IO Report: Dyes Trying

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Dyes Trying – Two techniques are making waterless polyester dyeing a reality

by: Ernest Shiwanov
[Excerpt from Inside Outdoor Summer 2017]

The gaps between manufacturing realities and environmental pronouncements have proactive outdoor companies looking for answers. Among the host of manufacturing challenges confronting these companies, the upstream problems related to the dye process continue to raise environmental concerns.

Dyeing textiles is very energy and water intensive, and the nature of dyes makes them stubbornly persistent and often toxic once released into the environment. The outdoor industry’s reliance on polyester (PE), in particular, adds volume to the already massive use of the most commonly manufactured textile worldwide. In 2014, demand for polyester was approximately 55.2 million tons (122 billion pounds), in contrast to protein-based fibers such as cotton and wool at 25.4 million tons. PCI Wood Mackenzie, a Scottish consulting group, projects demand for PE in 2030 to be around 70 million tons. The same timeframe sees growth in the second most processed fiber, cotton, at just more than 30 million tons.

Fortunately, new technologies continue to arrive, presenting compelling cases to ditch the entrenched paradigms of today’s dye industry. To fully appreciate how much better these new technologies are, an understanding of what constitutes the hot mess of today’s current technology requires a short primer.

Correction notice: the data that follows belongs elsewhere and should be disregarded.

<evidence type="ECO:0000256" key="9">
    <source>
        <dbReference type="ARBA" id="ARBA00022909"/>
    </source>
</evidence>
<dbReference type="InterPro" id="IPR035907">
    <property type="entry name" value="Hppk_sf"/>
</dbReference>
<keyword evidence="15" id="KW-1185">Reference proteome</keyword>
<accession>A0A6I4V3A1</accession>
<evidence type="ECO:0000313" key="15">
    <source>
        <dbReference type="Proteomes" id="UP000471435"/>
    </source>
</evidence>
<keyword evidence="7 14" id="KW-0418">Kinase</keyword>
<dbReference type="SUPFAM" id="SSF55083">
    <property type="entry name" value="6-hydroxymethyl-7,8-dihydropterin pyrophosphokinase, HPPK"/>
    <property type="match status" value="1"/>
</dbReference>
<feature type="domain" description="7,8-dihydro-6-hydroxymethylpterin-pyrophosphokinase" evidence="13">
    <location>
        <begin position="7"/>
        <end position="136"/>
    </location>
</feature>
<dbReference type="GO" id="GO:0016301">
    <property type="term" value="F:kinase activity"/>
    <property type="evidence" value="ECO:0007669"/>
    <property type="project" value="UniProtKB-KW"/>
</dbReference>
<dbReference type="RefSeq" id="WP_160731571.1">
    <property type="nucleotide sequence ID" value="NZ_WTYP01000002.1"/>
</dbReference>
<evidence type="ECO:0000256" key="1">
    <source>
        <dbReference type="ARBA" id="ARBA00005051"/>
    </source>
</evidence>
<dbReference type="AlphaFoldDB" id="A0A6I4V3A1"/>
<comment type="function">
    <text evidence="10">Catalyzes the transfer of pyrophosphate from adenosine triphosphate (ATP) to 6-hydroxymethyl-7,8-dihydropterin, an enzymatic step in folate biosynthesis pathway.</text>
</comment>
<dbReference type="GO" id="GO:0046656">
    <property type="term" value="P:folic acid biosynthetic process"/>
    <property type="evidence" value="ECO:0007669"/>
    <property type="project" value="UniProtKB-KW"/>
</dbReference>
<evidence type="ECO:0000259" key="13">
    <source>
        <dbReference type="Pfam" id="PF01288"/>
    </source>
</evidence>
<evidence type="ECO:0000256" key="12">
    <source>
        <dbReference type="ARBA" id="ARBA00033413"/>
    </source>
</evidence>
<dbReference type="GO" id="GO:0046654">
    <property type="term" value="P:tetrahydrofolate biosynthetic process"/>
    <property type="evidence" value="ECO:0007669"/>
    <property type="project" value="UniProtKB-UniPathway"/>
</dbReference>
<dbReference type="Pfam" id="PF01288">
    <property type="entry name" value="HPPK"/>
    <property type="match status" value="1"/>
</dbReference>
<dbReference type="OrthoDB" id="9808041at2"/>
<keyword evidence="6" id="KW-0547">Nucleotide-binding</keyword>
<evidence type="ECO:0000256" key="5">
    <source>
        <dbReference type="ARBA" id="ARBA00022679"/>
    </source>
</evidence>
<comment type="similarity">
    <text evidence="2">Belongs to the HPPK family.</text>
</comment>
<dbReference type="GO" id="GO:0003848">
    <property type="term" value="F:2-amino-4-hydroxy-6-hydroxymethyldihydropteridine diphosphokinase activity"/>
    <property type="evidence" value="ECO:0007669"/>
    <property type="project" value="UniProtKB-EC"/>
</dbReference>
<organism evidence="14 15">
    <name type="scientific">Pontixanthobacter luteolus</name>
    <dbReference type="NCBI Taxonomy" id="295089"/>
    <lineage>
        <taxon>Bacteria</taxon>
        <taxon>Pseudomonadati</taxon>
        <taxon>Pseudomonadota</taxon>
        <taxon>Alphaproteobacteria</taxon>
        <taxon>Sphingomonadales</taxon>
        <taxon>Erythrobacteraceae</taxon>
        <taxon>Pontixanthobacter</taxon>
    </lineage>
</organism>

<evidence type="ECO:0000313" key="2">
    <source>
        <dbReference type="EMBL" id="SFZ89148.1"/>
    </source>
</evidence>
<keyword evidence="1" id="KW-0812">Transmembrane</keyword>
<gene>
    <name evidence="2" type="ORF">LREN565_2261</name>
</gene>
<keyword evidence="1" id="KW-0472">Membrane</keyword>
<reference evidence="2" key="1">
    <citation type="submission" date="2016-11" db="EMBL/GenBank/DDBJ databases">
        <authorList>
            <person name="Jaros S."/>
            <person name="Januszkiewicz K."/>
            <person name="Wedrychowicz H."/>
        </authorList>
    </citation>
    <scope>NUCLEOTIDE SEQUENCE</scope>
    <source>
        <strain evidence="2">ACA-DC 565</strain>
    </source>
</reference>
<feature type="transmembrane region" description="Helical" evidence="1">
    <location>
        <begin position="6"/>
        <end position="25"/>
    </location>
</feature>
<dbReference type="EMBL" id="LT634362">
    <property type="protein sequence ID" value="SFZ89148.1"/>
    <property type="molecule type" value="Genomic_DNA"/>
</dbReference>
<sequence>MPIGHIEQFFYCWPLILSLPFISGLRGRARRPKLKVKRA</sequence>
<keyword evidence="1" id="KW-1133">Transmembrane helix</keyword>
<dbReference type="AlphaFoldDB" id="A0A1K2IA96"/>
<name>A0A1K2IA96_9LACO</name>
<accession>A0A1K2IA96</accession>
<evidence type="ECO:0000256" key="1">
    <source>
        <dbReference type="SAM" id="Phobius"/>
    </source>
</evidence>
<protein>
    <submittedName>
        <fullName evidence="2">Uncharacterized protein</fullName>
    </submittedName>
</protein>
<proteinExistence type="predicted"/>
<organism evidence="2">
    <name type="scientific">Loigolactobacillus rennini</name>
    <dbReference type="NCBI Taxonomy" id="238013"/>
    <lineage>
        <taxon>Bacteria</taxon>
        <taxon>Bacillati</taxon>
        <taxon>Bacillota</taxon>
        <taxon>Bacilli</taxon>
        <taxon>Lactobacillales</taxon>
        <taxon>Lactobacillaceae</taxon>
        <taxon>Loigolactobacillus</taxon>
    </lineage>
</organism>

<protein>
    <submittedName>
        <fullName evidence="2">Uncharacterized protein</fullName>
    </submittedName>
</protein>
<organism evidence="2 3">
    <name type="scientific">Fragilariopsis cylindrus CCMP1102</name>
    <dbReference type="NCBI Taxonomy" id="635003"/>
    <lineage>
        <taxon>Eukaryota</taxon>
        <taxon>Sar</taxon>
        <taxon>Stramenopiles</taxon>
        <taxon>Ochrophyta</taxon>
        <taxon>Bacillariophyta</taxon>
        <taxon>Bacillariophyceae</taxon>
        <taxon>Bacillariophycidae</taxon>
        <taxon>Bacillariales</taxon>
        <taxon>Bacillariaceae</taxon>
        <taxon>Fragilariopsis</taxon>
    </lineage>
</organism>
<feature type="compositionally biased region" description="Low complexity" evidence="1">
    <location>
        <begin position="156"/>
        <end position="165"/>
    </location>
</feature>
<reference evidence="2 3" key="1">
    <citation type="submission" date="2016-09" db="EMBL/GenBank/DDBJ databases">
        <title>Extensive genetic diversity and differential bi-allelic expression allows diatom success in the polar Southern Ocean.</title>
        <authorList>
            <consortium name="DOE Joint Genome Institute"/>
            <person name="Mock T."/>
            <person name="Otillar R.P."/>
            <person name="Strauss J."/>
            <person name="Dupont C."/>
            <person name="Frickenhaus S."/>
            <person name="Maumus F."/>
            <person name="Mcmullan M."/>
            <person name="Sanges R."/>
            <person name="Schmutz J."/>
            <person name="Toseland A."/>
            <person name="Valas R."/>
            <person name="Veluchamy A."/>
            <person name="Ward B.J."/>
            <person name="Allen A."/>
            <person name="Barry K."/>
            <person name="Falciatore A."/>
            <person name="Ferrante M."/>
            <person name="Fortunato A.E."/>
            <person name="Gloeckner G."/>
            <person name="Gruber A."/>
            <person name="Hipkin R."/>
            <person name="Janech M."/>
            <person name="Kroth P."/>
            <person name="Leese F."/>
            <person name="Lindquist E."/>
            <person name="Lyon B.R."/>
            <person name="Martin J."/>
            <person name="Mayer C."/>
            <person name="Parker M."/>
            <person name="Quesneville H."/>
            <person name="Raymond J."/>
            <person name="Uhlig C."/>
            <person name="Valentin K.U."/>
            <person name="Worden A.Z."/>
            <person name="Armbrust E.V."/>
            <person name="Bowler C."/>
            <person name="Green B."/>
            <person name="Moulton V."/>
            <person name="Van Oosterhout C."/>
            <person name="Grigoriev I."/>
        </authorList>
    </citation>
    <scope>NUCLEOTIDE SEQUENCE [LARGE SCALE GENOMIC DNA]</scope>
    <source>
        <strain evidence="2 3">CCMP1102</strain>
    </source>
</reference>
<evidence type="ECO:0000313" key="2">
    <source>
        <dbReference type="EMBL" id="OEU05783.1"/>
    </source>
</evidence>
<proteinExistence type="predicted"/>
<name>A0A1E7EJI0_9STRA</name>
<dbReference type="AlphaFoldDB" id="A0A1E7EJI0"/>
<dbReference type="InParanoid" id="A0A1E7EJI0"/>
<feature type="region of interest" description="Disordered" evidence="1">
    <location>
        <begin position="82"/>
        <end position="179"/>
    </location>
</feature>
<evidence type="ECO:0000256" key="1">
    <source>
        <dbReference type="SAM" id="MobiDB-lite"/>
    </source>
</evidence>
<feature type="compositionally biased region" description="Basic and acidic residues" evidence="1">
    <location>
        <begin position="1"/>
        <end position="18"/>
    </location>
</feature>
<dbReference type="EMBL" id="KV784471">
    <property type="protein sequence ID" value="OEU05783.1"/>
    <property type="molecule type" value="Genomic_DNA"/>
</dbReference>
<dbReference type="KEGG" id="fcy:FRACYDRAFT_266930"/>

Getting color into our mountain parkas, school daypacks and Burning Man tents is achieved through several commonly used processes. Because of the variables encountered with different finishes and fibers, the actual dyeing treatment can start at various points up to the finished product. For example, filaments can be spun into yarn, then the yarn dyed by the package, a kind of king-sized spool. Globally, the most common method has un-dyed yarn woven or knitted into fabric, then dyed (piece dyeing). Figure 1 shows a generic flowchart of the processes involved in the manufacturing of textiles.

Water figures prominently throughout the entire process, yet within that process, the dye step consumes a large share of it. Although cotton by far uses the most water in becoming a finished product, the focus here is on the outdoor industry’s reliance on polyester, not to mention the vastly larger world market.

Polyester Leisure Suit

It is not always easy to see polyester for what it really is: a plastic. Dyeing this plastic is complicated, requiring lots of water, heat, pressure and special dyes to change it into a wide spectrum of familiar outdoor products. Its transformation into a textile uses 220 to 440 pounds of water (100 to 200 kilograms) for every pound or kilogram manufactured.